By: Westray Veasey
With the new federal estate and gift tax laws, and the repeal of North Carolina’s estate and gift tax system, your clients do not need an estate plan, right? WRONG! The now “permanent” estate tax law provides for a much higher exemption than ever before: $5,340,000 for 2014, indexed for inflation. (Isn’t a “permanent tax law” an oxymoron?). The portability concept that has been around the last few years has also been made “permanent.” Before portability, if the first spouse in a marriage to die did not use his or her exemption, it was lost. So, for example, the first spouse to die with $10,000,000 in assets, all titled jointly with right of survivorship, would not have a taxable estate because of the unlimited marital deduction, but the first spouse’s exemption was lost because without taxable estate, there was nothing against which to apply his exemption. Now, any unused exemption is portable to the surviving spouse. But be careful—there are still many non-estate tax planning issues that should be addressed in this time of increased exemption levels and portability!
Did you know that residents of North Carolina who die without a Will, will pass some portion of their estates to their children, rather than automatically going to your spouse? Did you know that assets passed to children under 18 years of age must be held in a court-supervised guardianship and require application to the court for distributions, and upon a child’s 18th birthday, those assets will be received outright? Did you know that by North Carolina statute, the only place you provide instructions concerning a legal guardian for minor children is in a Will?
With an estate plan, you can thoughtfully designate fiduciaries: guardians for your minor children, the executor for your estate, trustees who can manage and distribute assets to your surviving spouse and/or children outside of the court system. Here are some issues you can address with an estate plan:
- You can plan for incapacity by designating attorneys and health care agents to make health and financial decisions on your behalf.
- You can make a Living Will to establish whether or not to be placed on life support if you are terminal, or in a persistent vegetative state.
- You can address creditor protection considerations: should you have trusts, liability limiting entities, investments in exempt assets, more property and casualty insurance?
- You can make sure you properly plan for your retirement accounts: should you roll over your 401(k) to an IRA, should you convert to a ROTH, who should be the beneficiary of these accounts?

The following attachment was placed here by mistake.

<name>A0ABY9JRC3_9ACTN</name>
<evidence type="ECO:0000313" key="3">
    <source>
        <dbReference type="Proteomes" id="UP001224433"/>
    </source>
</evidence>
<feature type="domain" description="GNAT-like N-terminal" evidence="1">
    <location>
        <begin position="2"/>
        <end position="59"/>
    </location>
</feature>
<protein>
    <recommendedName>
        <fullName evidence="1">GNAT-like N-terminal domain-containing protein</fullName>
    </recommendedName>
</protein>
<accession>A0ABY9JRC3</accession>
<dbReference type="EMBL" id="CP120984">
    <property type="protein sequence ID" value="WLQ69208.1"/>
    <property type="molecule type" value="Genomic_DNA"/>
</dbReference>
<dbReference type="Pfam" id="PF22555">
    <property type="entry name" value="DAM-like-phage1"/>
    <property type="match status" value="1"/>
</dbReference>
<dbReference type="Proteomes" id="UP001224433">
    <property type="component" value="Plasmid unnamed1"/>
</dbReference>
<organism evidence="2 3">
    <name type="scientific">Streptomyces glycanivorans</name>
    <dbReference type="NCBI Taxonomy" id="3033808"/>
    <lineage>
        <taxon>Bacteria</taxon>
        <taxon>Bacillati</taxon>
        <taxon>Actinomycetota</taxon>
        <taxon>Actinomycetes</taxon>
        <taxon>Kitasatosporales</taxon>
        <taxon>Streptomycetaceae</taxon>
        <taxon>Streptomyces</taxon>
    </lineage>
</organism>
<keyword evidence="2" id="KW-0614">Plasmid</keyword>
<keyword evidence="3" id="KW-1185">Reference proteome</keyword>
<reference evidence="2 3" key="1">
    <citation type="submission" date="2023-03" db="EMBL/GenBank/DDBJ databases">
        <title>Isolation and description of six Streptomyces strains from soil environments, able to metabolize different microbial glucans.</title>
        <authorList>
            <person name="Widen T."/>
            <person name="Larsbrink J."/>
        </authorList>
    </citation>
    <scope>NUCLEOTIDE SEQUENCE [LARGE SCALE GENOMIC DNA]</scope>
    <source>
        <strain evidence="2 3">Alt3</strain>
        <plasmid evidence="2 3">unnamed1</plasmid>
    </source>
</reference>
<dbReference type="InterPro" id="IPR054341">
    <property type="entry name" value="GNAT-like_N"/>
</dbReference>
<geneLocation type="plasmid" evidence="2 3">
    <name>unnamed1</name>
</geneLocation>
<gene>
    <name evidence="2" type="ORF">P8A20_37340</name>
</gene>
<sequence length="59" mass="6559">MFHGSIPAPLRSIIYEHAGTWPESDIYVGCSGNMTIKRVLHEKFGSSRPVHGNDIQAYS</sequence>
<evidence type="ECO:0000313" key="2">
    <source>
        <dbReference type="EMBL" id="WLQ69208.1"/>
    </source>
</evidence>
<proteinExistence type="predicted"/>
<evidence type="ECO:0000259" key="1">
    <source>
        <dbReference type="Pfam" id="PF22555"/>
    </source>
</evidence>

- You can examine your life insurance coverage: do you have the proper amounts to cover your needs, do you have the right type of coverage, and who are the proper beneficiaries of your life insurance?
- If you are involved in a closely-held business, you can determine who is going to take over your interest in the business upon your incapacity, retirement, or death.
- If you have co-owners, you can establish an agreement among owners restricting transfers and providing for buy-outs upon certain events, and make sure you understand the terms and whether a buy-out is funded by insurance.
Consider a married couple with two young children, and one is the wife’s from a prior marriage. They have total net assets of $1,000,000, which includes the equity in a house owned in the wife’s name, and they each have a life insurance policy for $1,000,000 and retirement accounts of $250,000. With a combined estate of $3,500,000, they are under the estate tax exemption amounts and have no estate tax issue to consider, but they do have many planning issues to tackle. Who should be designated guardian and trustee for each child? At the first death, do all assets pass to the surviving spouse outright, or do assets pass to a trust from which the surviving spouse and children can benefit? Should each person’s life insurance and retirement accounts be paid to the surviving spouse outright, or into the trust? Should the house be retitled jointly for creditor protection reasons?
Of course, if your client DOES have a taxable estate, there are even more reasons to develop a thoughtful estate plan, not only to address the issues identified above, but to try and mitigate their estate tax burden. It’s important to note from these examples that estate planning is not just for the very wealthy.